However, after that, Korean soccer slowly began to rebound. And Korea, which has raised its FIFA ranking significantly compared to six years ago, can now look forward to the highest FIFA ranking of all time. Korea’s highest ever FIFA ranking was 17th, which was recorded in December 1998. If Son Heung-min, Kim Min-jae, and Lee Kang-in continue to produce good results in international matches over the next three to four years, breaking the FIFA rankings is not impossible. On the other hand, Korea’s lowest ever FIFA ranking is 69th (November 2014).
Additionally, the team that maintained the highest FIFA ranking in Asia this October was Japan. Japan ranked 19th with 1605.2 points last month, but this month ranked 18th with 1612.99 ranking points. Japan has been showing tremendous growth in recent international matches. In the A match played at home in October, they defeated Canada, the enemy of North and Central America, 4-1, and then even defeated Tunisia 2-0.
Following Japan, Iran scored 1567.3 points, higher than last month’s 1561.26 points, but maintained its ranking of 21st. South Korea ranked third highest in Asia. Australia ranked 27th, three places behind Korea, and the fourth Asian country. After gaining 1531.72 points last month, Australia lost 0.47 points to 1531.25 points this month.
In Asia, Japan, Iran, Korea, and Australia have established a top four team, while the rankings of the remaining teams have dropped significantly. Saudi Arabia was 57th (1,408.85 points), Qatar was 61st (1,394.16 points), Iraq was 68th (1,349.73 points), and the United Arab Emirates was 69th (1,348.87 points). The United Arab Emirates is led by coach Paulo Bento, who led Korean soccer at the Qatar World Cup. Oman ranked 72nd (1334.37 points) and Uzbekistan ranked 73rd (1333.09 points).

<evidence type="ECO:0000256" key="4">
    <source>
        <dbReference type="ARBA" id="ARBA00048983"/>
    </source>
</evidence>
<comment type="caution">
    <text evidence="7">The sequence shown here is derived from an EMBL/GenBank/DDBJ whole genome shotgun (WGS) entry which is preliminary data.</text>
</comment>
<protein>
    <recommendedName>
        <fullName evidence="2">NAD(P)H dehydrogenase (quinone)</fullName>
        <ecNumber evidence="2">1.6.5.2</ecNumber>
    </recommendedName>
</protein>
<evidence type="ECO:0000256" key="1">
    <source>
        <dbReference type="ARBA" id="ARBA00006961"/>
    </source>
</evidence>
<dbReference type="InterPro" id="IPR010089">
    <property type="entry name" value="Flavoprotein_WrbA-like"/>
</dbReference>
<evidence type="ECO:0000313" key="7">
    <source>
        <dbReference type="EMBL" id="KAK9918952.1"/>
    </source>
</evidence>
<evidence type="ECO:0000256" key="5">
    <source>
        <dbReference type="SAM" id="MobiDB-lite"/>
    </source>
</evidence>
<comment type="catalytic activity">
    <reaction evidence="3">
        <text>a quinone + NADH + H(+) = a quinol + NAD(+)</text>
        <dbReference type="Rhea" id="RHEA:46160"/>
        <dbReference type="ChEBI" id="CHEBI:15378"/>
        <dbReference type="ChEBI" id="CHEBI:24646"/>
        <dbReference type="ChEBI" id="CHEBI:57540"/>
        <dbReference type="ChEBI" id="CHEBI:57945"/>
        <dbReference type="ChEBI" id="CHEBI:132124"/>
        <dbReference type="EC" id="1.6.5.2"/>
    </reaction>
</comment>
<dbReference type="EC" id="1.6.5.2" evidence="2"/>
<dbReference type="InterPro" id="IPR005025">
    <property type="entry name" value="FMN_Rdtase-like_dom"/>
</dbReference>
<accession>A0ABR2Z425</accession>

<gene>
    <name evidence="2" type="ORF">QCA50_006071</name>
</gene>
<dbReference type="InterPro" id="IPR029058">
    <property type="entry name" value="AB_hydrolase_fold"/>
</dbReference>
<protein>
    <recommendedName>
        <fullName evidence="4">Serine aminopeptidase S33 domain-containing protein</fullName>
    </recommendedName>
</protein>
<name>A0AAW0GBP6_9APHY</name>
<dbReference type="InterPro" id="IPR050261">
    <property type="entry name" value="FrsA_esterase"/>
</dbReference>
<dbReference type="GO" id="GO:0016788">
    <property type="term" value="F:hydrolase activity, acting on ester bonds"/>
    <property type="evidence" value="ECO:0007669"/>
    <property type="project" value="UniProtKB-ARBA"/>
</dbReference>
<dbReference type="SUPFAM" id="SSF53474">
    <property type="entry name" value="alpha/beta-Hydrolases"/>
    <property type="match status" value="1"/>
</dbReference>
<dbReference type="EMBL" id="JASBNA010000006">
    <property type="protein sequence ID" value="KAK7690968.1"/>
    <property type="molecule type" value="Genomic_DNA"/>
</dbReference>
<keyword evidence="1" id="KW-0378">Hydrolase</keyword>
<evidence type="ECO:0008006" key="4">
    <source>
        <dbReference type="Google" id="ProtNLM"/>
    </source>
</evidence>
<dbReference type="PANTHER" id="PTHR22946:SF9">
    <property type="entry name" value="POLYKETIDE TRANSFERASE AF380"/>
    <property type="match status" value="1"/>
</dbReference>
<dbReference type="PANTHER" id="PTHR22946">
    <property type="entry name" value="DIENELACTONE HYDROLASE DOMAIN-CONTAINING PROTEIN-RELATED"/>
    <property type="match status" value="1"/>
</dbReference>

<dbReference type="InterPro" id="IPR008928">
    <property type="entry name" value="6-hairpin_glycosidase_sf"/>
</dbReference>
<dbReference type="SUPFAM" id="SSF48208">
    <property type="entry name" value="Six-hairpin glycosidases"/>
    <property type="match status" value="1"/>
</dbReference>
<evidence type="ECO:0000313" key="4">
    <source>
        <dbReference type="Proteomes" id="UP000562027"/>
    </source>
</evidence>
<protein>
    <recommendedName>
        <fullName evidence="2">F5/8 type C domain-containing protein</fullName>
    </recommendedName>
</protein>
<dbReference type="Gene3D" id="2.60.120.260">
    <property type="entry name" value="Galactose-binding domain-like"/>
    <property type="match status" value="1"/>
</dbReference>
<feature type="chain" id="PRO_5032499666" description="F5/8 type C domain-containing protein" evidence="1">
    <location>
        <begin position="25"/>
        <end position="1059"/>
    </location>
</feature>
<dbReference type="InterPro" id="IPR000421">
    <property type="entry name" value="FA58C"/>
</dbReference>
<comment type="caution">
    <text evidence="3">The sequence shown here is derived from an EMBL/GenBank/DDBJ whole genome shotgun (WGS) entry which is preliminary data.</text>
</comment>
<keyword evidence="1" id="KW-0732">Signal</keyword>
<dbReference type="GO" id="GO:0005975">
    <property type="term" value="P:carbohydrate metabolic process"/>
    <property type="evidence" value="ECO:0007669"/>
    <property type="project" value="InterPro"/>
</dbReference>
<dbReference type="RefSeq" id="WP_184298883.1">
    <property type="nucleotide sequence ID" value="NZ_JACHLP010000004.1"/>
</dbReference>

China continued to rank 79th (1296.99 points), Jordan 82nd (1284.39 points), Bahrain 83rd (1281.46 points), Syria 92nd (1239.37 points), Vietnam 94th (1236.25 points), and Palestine 96th. (1224.05 points), Kyrgyzstan was 97th (1224.03 points), India was 102nd (1198.84 points), Lebanon was 104th (1198.25 points), Tajikistan was 109th (1187.23 points), and Thailand was 112th (1177.15 points). ), followed by North Korea at 115th place (1169.96 points). Singapore, Korea’s opponent in the second qualifying round of the World Cup, was ranked 155th (1032.89 points).
There was no significant change in the rankings of world-class players. Argentina, which lifted the trophy at the Qatar World Cup last year, maintained first place (1861.29 points). 2nd place is France (1853.11 points), 3rd place is Brazil (1812.2 points), 4th place is England (1807.88 points), 5th place is Belgium (1793.71 points), 6th place is Portugal (1739.83 points), 7th place is Netherlands (1739.83 points). 1739.26 points), Spain took 8th place (1725.97 points), Italy took 9th place (1717.81 points), and Croatia took 10th place (1711.88 points). Portugal and Croatia each improved their rankings by two places, but Croatia fell four places compared to last month.
The United States ranked 11th (1675.89 points), Mexico 12th (1663.94 points), Morocco 13th (1658.49 points), Switzerland 14th (1645.38 points), Uruguay 15th (1643.72 points), and Germany ranked 16th. After repeated declines, it fell to 16th place (1643.49 points). 17th place was Colombia (1626.6 points).